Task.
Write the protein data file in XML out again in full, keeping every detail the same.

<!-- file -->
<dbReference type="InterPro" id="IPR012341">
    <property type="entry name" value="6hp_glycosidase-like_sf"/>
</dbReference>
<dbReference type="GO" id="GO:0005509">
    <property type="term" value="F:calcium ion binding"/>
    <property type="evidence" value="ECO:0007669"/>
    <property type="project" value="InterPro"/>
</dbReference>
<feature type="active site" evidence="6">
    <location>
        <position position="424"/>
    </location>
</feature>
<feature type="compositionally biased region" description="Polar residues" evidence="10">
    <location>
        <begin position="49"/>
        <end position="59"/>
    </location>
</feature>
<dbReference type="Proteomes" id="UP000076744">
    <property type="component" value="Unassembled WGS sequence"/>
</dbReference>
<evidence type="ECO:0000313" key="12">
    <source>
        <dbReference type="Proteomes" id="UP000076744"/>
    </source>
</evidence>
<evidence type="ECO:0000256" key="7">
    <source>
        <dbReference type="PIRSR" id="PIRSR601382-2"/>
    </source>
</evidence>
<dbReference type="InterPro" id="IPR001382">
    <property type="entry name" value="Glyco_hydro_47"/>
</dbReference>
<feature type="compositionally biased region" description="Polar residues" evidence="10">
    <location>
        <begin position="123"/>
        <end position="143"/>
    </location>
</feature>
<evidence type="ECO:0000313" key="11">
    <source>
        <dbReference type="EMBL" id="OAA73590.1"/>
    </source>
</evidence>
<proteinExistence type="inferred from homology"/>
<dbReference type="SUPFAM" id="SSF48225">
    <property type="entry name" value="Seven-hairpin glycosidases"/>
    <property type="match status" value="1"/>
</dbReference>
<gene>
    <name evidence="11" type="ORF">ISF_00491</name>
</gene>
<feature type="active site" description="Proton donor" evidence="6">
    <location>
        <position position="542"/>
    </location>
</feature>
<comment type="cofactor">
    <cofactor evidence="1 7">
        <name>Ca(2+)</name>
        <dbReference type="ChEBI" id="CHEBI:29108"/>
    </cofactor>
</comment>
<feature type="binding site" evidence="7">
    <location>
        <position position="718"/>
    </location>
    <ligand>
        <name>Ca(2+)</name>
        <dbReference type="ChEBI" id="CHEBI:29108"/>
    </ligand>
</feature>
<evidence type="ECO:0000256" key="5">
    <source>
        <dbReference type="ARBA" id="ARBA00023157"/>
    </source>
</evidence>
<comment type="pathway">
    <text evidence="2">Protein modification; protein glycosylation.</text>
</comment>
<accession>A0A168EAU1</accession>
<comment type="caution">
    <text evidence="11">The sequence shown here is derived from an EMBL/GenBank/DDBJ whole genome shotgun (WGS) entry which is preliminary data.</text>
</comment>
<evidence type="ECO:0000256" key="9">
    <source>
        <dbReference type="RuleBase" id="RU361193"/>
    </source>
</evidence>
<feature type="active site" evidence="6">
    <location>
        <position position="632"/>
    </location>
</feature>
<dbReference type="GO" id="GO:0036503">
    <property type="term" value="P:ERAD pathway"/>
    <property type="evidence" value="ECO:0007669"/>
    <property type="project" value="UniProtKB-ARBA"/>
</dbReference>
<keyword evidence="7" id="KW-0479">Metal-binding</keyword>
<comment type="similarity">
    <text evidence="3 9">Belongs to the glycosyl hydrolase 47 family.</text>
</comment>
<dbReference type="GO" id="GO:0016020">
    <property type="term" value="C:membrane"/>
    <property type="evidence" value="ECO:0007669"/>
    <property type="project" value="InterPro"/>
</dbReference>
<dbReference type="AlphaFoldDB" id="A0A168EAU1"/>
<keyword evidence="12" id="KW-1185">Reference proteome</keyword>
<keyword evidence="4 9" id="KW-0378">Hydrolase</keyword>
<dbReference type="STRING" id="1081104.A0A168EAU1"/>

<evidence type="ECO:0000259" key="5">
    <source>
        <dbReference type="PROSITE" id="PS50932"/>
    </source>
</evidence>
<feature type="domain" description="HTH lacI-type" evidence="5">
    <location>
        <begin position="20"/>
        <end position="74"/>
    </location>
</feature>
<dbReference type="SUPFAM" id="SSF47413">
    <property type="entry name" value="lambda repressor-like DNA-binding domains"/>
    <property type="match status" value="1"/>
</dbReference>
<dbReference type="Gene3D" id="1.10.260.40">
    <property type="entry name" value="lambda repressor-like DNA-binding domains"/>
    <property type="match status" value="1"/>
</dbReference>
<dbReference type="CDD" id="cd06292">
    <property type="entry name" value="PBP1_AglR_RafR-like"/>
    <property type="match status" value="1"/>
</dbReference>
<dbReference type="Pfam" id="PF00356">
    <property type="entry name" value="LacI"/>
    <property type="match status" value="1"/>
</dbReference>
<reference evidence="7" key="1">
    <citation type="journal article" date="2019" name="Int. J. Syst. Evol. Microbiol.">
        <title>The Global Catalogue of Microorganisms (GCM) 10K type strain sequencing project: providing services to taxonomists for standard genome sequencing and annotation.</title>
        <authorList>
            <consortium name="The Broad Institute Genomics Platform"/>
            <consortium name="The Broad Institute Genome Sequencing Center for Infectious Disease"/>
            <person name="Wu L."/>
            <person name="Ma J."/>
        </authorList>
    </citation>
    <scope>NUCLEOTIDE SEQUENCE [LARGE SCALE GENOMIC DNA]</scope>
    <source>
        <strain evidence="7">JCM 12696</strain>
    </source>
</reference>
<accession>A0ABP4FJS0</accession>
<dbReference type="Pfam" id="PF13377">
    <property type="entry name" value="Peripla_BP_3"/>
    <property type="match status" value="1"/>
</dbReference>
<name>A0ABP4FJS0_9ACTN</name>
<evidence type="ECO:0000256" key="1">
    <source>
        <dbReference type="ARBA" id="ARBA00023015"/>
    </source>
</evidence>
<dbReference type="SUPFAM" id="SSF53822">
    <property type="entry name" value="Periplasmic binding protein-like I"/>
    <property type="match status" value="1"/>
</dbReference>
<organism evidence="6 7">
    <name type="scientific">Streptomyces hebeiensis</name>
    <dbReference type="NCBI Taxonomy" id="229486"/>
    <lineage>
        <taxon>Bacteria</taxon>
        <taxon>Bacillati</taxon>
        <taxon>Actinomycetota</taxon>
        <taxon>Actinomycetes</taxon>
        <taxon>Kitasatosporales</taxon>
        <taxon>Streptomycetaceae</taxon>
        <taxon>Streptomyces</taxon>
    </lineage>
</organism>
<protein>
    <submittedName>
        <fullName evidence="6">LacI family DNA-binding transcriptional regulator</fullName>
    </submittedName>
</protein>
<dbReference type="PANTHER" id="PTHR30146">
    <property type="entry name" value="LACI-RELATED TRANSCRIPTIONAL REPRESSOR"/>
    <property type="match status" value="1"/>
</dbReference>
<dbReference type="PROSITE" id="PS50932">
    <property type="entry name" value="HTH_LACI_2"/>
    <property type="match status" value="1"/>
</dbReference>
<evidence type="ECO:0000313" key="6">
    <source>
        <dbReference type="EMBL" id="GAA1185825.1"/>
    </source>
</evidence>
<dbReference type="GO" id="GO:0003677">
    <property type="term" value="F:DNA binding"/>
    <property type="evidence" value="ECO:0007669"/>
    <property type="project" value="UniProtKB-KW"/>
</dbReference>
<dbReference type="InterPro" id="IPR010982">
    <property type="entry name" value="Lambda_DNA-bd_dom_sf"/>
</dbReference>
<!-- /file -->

<dbReference type="InterPro" id="IPR012341">
    <property type="entry name" value="6hp_glycosidase-like_sf"/>
</dbReference>
<dbReference type="GO" id="GO:0005509">
    <property type="term" value="F:calcium ion binding"/>
    <property type="evidence" value="ECO:0007669"/>
    <property type="project" value="InterPro"/>
</dbReference>
<feature type="active site" evidence="6">
    <location>
        <position position="424"/>
    </location>
</feature>
<feature type="compositionally biased region" description="Polar residues" evidence="10">
    <location>
        <begin position="49"/>
        <end position="59"/>
    </location>
</feature>
<dbReference type="Proteomes" id="UP000076744">
    <property type="component" value="Unassembled WGS sequence"/>
</dbReference>
<evidence type="ECO:0000313" key="12">
    <source>
        <dbReference type="Proteomes" id="UP000076744"/>
    </source>
</evidence>
<evidence type="ECO:0000256" key="7">
    <source>
        <dbReference type="PIRSR" id="PIRSR601382-2"/>
    </source>
</evidence>
<dbReference type="InterPro" id="IPR001382">
    <property type="entry name" value="Glyco_hydro_47"/>
</dbReference>
<feature type="compositionally biased region" description="Polar residues" evidence="10">
    <location>
        <begin position="123"/>
        <end position="143"/>
    </location>
</feature>
<evidence type="ECO:0000313" key="11">
    <source>
        <dbReference type="EMBL" id="OAA73590.1"/>
    </source>
</evidence>
<proteinExistence type="inferred from homology"/>
<dbReference type="SUPFAM" id="SSF48225">
    <property type="entry name" value="Seven-hairpin glycosidases"/>
    <property type="match status" value="1"/>
</dbReference>
<gene>
    <name evidence="11" type="ORF">ISF_00491</name>
</gene>
<feature type="active site" description="Proton donor" evidence="6">
    <location>
        <position position="542"/>
    </location>
</feature>
<comment type="cofactor">
    <cofactor evidence="1 7">
        <name>Ca(2+)</name>
        <dbReference type="ChEBI" id="CHEBI:29108"/>
    </cofactor>
</comment>
<feature type="binding site" evidence="7">
    <location>
        <position position="718"/>
    </location>
    <ligand>
        <name>Ca(2+)</name>
        <dbReference type="ChEBI" id="CHEBI:29108"/>
    </ligand>
</feature>
<evidence type="ECO:0000256" key="5">
    <source>
        <dbReference type="ARBA" id="ARBA00023157"/>
    </source>
</evidence>
<comment type="pathway">
    <text evidence="2">Protein modification; protein glycosylation.</text>
</comment>
<accession>A0A168EAU1</accession>
<comment type="caution">
    <text evidence="11">The sequence shown here is derived from an EMBL/GenBank/DDBJ whole genome shotgun (WGS) entry which is preliminary data.</text>
</comment>
<evidence type="ECO:0000256" key="9">
    <source>
        <dbReference type="RuleBase" id="RU361193"/>
    </source>
</evidence>
<feature type="active site" evidence="6">
    <location>
        <position position="632"/>
    </location>
</feature>
<dbReference type="GO" id="GO:0036503">
    <property type="term" value="P:ERAD pathway"/>
    <property type="evidence" value="ECO:0007669"/>
    <property type="project" value="UniProtKB-ARBA"/>
</dbReference>
<keyword evidence="7" id="KW-0479">Metal-binding</keyword>
<comment type="similarity">
    <text evidence="3 9">Belongs to the glycosyl hydrolase 47 family.</text>
</comment>
<dbReference type="GO" id="GO:0016020">
    <property type="term" value="C:membrane"/>
    <property type="evidence" value="ECO:0007669"/>
    <property type="project" value="InterPro"/>
</dbReference>
<dbReference type="AlphaFoldDB" id="A0A168EAU1"/>
<keyword evidence="12" id="KW-1185">Reference proteome</keyword>
<keyword evidence="4 9" id="KW-0378">Hydrolase</keyword>
<dbReference type="STRING" id="1081104.A0A168EAU1"/>

<evidence type="ECO:0000259" key="5">
    <source>
        <dbReference type="PROSITE" id="PS50932"/>
    </source>
</evidence>
<feature type="domain" description="HTH lacI-type" evidence="5">
    <location>
        <begin position="20"/>
        <end position="74"/>
    </location>
</feature>
<dbReference type="SUPFAM" id="SSF47413">
    <property type="entry name" value="lambda repressor-like DNA-binding domains"/>
    <property type="match status" value="1"/>
</dbReference>
<dbReference type="Gene3D" id="1.10.260.40">
    <property type="entry name" value="lambda repressor-like DNA-binding domains"/>
    <property type="match status" value="1"/>
</dbReference>
<dbReference type="CDD" id="cd06292">
    <property type="entry name" value="PBP1_AglR_RafR-like"/>
    <property type="match status" value="1"/>
</dbReference>
<dbReference type="Pfam" id="PF00356">
    <property type="entry name" value="LacI"/>
    <property type="match status" value="1"/>
</dbReference>
<reference evidence="7" key="1">
    <citation type="journal article" date="2019" name="Int. J. Syst. Evol. Microbiol.">
        <title>The Global Catalogue of Microorganisms (GCM) 10K type strain sequencing project: providing services to taxonomists for standard genome sequencing and annotation.</title>
        <authorList>
            <consortium name="The Broad Institute Genomics Platform"/>
            <consortium name="The Broad Institute Genome Sequencing Center for Infectious Disease"/>
            <person name="Wu L."/>
            <person name="Ma J."/>
        </authorList>
    </citation>
    <scope>NUCLEOTIDE SEQUENCE [LARGE SCALE GENOMIC DNA]</scope>
    <source>
        <strain evidence="7">JCM 12696</strain>
    </source>
</reference>
<accession>A0ABP4FJS0</accession>
<dbReference type="Pfam" id="PF13377">
    <property type="entry name" value="Peripla_BP_3"/>
    <property type="match status" value="1"/>
</dbReference>
<name>A0ABP4FJS0_9ACTN</name>
<evidence type="ECO:0000256" key="1">
    <source>
        <dbReference type="ARBA" id="ARBA00023015"/>
    </source>
</evidence>
<dbReference type="SUPFAM" id="SSF53822">
    <property type="entry name" value="Periplasmic binding protein-like I"/>
    <property type="match status" value="1"/>
</dbReference>
<organism evidence="6 7">
    <name type="scientific">Streptomyces hebeiensis</name>
    <dbReference type="NCBI Taxonomy" id="229486"/>
    <lineage>
        <taxon>Bacteria</taxon>
        <taxon>Bacillati</taxon>
        <taxon>Actinomycetota</taxon>
        <taxon>Actinomycetes</taxon>
        <taxon>Kitasatosporales</taxon>
        <taxon>Streptomycetaceae</taxon>
        <taxon>Streptomyces</taxon>
    </lineage>
</organism>
<protein>
    <submittedName>
        <fullName evidence="6">LacI family DNA-binding transcriptional regulator</fullName>
    </submittedName>
</protein>
<dbReference type="PANTHER" id="PTHR30146">
    <property type="entry name" value="LACI-RELATED TRANSCRIPTIONAL REPRESSOR"/>
    <property type="match status" value="1"/>
</dbReference>
<dbReference type="PROSITE" id="PS50932">
    <property type="entry name" value="HTH_LACI_2"/>
    <property type="match status" value="1"/>
</dbReference>
<evidence type="ECO:0000313" key="6">
    <source>
        <dbReference type="EMBL" id="GAA1185825.1"/>
    </source>
</evidence>
<dbReference type="GO" id="GO:0003677">
    <property type="term" value="F:DNA binding"/>
    <property type="evidence" value="ECO:0007669"/>
    <property type="project" value="UniProtKB-KW"/>
</dbReference>
<dbReference type="InterPro" id="IPR010982">
    <property type="entry name" value="Lambda_DNA-bd_dom_sf"/>
</dbReference>